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Event InformationWithin the songs of Laetitia Tamko there are infinite worlds: emotional spaces that grow wider with time, songs within songs that reveal themselves on each listen. Tamko is a multi-instrumentalist and a producer, recording since 2014 as Vagabon. On her forthcoming debut, Infinite Worlds, she hones her singular voice and vision with an unprecedented clarity.
“I feel so small / my feet can barely touch the floor / on the bus where everybody is tall,” she sings softly and with caution, as she begin the album with “The Embers.” Driving punk drums pry her song open, exploding it into an anthem that pushes back at entitled people who make others feel tiny. “I’m just a small fish / and you’re a shark that hates everything,” she sings, repeating that line and over and over with strength and power. “I've been hiding in the smallest space / I am dying to go / this is not my home,” Tamko starts carefully on “Fear & Force,” before her finger-picked guitar playing gives way to slow-building synth claps and ethereal harmonies. “Mal á L'aise” is one of the album’s focal points, a five-minute meditation of ambient dream pop, featuring Tamko’s usage of samples; some are samples from a Steve Sobs song on which Tamko was featured, enticing the one writing collaboration of the album. “Mal á L'aise” means “discomfort” in French, Tamko’s first language, and throughout the song she works through different meanings of that word: social, cultural, physical.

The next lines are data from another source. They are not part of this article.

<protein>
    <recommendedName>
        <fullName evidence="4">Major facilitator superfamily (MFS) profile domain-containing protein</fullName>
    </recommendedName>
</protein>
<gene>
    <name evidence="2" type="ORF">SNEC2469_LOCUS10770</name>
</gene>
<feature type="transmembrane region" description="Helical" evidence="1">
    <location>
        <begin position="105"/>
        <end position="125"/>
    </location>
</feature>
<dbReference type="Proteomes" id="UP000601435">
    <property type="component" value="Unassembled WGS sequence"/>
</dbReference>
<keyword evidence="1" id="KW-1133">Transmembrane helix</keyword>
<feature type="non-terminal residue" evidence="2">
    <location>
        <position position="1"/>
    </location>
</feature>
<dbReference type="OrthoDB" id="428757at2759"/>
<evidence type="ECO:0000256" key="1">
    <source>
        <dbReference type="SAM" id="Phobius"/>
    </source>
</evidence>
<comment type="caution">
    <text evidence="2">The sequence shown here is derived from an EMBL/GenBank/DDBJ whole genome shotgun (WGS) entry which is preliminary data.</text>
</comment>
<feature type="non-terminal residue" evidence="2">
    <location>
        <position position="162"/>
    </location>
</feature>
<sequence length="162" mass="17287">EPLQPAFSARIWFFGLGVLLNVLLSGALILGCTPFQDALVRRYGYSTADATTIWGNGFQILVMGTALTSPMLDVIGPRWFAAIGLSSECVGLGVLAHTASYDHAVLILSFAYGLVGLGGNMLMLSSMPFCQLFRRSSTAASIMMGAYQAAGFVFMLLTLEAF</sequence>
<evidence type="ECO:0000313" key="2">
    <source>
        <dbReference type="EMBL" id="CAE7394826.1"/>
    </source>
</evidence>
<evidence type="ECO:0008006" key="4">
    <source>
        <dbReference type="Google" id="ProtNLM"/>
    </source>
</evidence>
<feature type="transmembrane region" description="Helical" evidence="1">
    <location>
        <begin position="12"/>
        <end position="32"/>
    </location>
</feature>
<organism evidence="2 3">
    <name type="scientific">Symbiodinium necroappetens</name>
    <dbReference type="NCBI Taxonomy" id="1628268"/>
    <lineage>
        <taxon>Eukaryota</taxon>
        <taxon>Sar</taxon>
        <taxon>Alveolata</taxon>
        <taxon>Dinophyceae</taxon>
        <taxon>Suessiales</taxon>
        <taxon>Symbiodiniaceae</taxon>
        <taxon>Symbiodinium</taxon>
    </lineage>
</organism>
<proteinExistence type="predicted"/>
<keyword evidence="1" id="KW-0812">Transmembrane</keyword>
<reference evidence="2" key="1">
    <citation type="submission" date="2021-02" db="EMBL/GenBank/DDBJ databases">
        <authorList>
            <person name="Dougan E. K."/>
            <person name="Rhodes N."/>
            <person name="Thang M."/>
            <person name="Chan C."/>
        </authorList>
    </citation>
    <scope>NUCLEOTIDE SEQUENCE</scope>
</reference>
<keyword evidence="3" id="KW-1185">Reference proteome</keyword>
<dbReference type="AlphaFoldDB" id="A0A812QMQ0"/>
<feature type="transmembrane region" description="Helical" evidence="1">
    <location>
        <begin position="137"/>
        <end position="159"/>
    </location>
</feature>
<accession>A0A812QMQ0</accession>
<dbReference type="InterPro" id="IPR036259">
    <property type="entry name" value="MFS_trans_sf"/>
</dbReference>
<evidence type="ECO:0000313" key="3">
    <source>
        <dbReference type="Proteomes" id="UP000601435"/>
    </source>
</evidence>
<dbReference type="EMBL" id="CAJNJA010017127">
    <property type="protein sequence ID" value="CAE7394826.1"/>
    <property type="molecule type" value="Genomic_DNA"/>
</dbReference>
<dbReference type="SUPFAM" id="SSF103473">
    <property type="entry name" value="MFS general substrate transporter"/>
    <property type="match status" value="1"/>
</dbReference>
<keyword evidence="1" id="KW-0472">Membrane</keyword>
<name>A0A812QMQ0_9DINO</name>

Infinite Worlds builds upon Tamko’s stripped-down demos that have been circulating online and throughout the independent music community for the past two years. Her Persian Garden cassette, released in 2014 via Miscreant Records, was a lo-fi collection where she embraced a first-thought best-thought approach, making songs that began with just her voice and guitar. But here, Tamko is a main performer of synths, keyboard, guitars, and drums, at times enlisting the work of session studio musicians. This had Tamko channeling the thoughtfulness of her lyricism into her arrangement and production as well. The result is a wide-ranging eight-song collection that’s pleasantly unclassifiable: hypnotic electronic collages, acoustic ballads, and bursts of bright punk sit side-by-side cohesively, all tied together by Tamko’s soaring voice.
7 Torrens Street